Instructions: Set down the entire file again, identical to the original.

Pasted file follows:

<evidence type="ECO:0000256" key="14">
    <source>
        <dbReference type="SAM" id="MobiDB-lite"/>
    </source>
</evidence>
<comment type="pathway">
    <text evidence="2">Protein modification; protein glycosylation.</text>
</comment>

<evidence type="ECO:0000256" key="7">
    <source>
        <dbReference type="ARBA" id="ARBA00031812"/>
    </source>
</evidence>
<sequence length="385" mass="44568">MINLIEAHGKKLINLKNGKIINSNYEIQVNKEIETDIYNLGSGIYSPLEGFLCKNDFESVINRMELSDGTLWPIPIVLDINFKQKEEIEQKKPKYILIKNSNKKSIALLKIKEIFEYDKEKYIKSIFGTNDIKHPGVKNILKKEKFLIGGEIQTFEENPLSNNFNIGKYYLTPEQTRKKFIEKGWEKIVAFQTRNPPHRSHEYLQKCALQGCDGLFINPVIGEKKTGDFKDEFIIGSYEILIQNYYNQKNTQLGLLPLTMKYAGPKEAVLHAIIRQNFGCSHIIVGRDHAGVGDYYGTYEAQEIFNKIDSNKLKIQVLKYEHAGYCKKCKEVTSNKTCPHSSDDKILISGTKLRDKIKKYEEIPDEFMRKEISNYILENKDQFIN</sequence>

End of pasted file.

<evidence type="ECO:0000256" key="14">
    <source>
        <dbReference type="SAM" id="MobiDB-lite"/>
    </source>
</evidence>
<comment type="pathway">
    <text evidence="2">Protein modification; protein glycosylation.</text>
</comment>

<evidence type="ECO:0000256" key="7">
    <source>
        <dbReference type="ARBA" id="ARBA00031812"/>
    </source>
</evidence>
<sequence length="385" mass="44568">MINLIEAHGKKLINLKNGKIINSNYEIQVNKEIETDIYNLGSGIYSPLEGFLCKNDFESVINRMELSDGTLWPIPIVLDINFKQKEEIEQKKPKYILIKNSNKKSIALLKIKEIFEYDKEKYIKSIFGTNDIKHPGVKNILKKEKFLIGGEIQTFEENPLSNNFNIGKYYLTPEQTRKKFIEKGWEKIVAFQTRNPPHRSHEYLQKCALQGCDGLFINPVIGEKKTGDFKDEFIIGSYEILIQNYYNQKNTQLGLLPLTMKYAGPKEAVLHAIIRQNFGCSHIIVGRDHAGVGDYYGTYEAQEIFNKIDSNKLKIQVLKYEHAGYCKKCKEVTSNKTCPHSSDDKILISGTKLRDKIKKYEEIPDEFMRKEISNYILENKDQFIN</sequence>